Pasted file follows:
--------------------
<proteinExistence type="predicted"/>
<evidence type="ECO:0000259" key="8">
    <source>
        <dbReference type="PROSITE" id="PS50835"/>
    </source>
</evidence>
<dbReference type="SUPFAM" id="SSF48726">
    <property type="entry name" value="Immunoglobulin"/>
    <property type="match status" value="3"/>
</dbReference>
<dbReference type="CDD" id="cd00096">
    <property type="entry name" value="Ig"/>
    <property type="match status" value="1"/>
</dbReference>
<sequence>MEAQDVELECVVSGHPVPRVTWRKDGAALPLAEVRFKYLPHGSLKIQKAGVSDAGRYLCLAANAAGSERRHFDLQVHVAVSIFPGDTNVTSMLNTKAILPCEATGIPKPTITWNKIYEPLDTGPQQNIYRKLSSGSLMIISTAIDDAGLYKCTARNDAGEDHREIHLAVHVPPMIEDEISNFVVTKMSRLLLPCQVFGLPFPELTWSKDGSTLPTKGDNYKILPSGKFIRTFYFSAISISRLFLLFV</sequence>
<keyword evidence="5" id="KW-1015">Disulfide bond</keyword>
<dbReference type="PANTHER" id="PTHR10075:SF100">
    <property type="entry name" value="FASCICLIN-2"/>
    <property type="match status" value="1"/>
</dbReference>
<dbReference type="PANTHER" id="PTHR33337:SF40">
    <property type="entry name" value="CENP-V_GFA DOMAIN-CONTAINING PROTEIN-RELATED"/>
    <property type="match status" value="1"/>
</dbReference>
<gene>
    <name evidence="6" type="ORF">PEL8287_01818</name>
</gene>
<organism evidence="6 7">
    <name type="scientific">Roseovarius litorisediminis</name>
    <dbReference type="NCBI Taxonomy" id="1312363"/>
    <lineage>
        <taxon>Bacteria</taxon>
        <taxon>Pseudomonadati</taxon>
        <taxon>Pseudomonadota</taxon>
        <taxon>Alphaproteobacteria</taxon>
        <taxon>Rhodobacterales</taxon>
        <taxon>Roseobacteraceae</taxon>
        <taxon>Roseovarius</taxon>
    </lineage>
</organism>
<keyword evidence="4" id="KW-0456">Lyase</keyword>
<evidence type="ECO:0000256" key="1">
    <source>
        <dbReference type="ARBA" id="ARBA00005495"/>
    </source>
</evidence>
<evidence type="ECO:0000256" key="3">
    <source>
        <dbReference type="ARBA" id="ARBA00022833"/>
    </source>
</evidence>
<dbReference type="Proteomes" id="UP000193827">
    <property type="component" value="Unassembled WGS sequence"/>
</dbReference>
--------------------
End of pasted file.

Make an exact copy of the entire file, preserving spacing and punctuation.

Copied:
<proteinExistence type="predicted"/>
<evidence type="ECO:0000259" key="8">
    <source>
        <dbReference type="PROSITE" id="PS50835"/>
    </source>
</evidence>
<dbReference type="SUPFAM" id="SSF48726">
    <property type="entry name" value="Immunoglobulin"/>
    <property type="match status" value="3"/>
</dbReference>
<dbReference type="CDD" id="cd00096">
    <property type="entry name" value="Ig"/>
    <property type="match status" value="1"/>
</dbReference>
<sequence>MEAQDVELECVVSGHPVPRVTWRKDGAALPLAEVRFKYLPHGSLKIQKAGVSDAGRYLCLAANAAGSERRHFDLQVHVAVSIFPGDTNVTSMLNTKAILPCEATGIPKPTITWNKIYEPLDTGPQQNIYRKLSSGSLMIISTAIDDAGLYKCTARNDAGEDHREIHLAVHVPPMIEDEISNFVVTKMSRLLLPCQVFGLPFPELTWSKDGSTLPTKGDNYKILPSGKFIRTFYFSAISISRLFLLFV</sequence>
<keyword evidence="5" id="KW-1015">Disulfide bond</keyword>
<dbReference type="PANTHER" id="PTHR10075:SF100">
    <property type="entry name" value="FASCICLIN-2"/>
    <property type="match status" value="1"/>
</dbReference>
<dbReference type="PANTHER" id="PTHR33337:SF40">
    <property type="entry name" value="CENP-V_GFA DOMAIN-CONTAINING PROTEIN-RELATED"/>
    <property type="match status" value="1"/>
</dbReference>
<gene>
    <name evidence="6" type="ORF">PEL8287_01818</name>
</gene>
<organism evidence="6 7">
    <name type="scientific">Roseovarius litorisediminis</name>
    <dbReference type="NCBI Taxonomy" id="1312363"/>
    <lineage>
        <taxon>Bacteria</taxon>
        <taxon>Pseudomonadati</taxon>
        <taxon>Pseudomonadota</taxon>
        <taxon>Alphaproteobacteria</taxon>
        <taxon>Rhodobacterales</taxon>
        <taxon>Roseobacteraceae</taxon>
        <taxon>Roseovarius</taxon>
    </lineage>
</organism>
<keyword evidence="4" id="KW-0456">Lyase</keyword>
<evidence type="ECO:0000256" key="1">
    <source>
        <dbReference type="ARBA" id="ARBA00005495"/>
    </source>
</evidence>
<evidence type="ECO:0000256" key="3">
    <source>
        <dbReference type="ARBA" id="ARBA00022833"/>
    </source>
</evidence>
<dbReference type="Proteomes" id="UP000193827">
    <property type="component" value="Unassembled WGS sequence"/>
</dbReference>